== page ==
Vang: We have not run into any of them. We were hoping to play the Pumps in the last tournament but that didn't happen. We also were hoping to face them in April but we didn't hold up our end of the bargain as we lost to Wear Out the Net in the quarterfinals of that tournament. We haven't even been in the same tournament bracket as 43 Hoops. They have been out of town or always playing up (the Comets Invite and Select Classic). The games can't happen now as we only have one more tournament and it's in Orlando at nationals while they are in Vegas. So we have to wait another year but our kids are always talking about playing them so hopefully next year we can get that done.
MN Preps: You guys did face the Comets the one time early and they beat you how was that game?
Vang: It was a game early in the year and it was a good game but that Reeves kid (6-foot-7 Brian Reeves from Willmar) just killed us. At 6-foot-7 he can handle it and without him it's been such a different team. The Comets are going to be very good once again when they have Reeves in their line-up (Reeves moved to Chicago for the summer with one of his parents).
MN Preps: Looking at your players this is definitely a team that division two schools in Minnesota will be all over next year. Is there any recruiting attention coming the way of your players as of yet?
Vang: To be honest there is not much attention yet. Most of our kids are a little under looked in my opinion. The Pump N Run and 43 Hoops teams seem to have all of what you would consider the big names. Anything that our kids have received early is a feeler for the future. Riley West has been invited to the Iowa State invite camp next summer and that supposedly only has about 50 to 75 kids invited to. The Preiner twins have had some calls of interest but nothing has really come in terms of major interest. I think right now that some of our kids are under the radar. For example if you were to look at a list of the top 35 player prospects or whatever 19 or 20 of them are pry Pump or 43 kids which is pry accurate but I think our kids are close. They may be a year away but what we are doing in July will help them.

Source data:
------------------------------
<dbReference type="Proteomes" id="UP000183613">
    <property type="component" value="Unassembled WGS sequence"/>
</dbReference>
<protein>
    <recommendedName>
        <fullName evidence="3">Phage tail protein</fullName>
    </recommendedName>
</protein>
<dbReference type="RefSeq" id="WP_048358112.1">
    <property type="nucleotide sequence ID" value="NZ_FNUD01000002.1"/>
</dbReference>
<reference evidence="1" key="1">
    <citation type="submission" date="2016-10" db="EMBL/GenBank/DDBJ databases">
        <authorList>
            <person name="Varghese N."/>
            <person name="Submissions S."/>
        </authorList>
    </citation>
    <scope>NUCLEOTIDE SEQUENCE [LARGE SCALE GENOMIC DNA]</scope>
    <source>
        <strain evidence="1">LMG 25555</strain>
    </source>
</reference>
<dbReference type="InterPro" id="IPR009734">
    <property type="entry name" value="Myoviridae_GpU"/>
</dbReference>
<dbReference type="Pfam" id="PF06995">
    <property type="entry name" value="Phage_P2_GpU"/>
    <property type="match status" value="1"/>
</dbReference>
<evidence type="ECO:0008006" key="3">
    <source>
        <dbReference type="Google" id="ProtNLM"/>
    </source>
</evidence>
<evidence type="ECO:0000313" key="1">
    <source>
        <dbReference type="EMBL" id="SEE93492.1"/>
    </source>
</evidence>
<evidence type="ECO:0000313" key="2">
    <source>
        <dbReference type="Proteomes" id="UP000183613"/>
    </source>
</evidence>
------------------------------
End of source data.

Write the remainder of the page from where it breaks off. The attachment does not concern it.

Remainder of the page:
Six-foot-7 Spencer Pankonin is a player with good upside but hasn't yet scored much attention. He started playing with us after being done with Wear Out the Net and Spencer is a big kid with a very good shooting touch and good shooting range. He plays at Lakeville South with Alex Richter and while Alex gets a lot of attention Spencer may get similar recruiting looks when its all said and done because of his size, touch, and range. I know several low and mid majors have already shown some feeling interest in him when they saw him work out at the school.
But for most of our guys I think it will be another couple months before they really start hearing some stuff from schools. Six-foot-6 Jon Christensen is a good worker at his size and Paxton Harvieux is a good shooter from Stillwater at the same size of 6-foot-6.
MN Preps: So what is next for the Heat 16s? How are things setting up for Orlando?
Vang: Orlando is our last event and I just received the info but I haven't opened it yet. Looks like there is over 100 teams so to prepare we have two practices this week including one with our 16s Black team where we will scrimmage. And then we'll have our own last individual practice Thursday and we leave on Friday for the tournament. Two more practices and nationals is where we will wrap things up.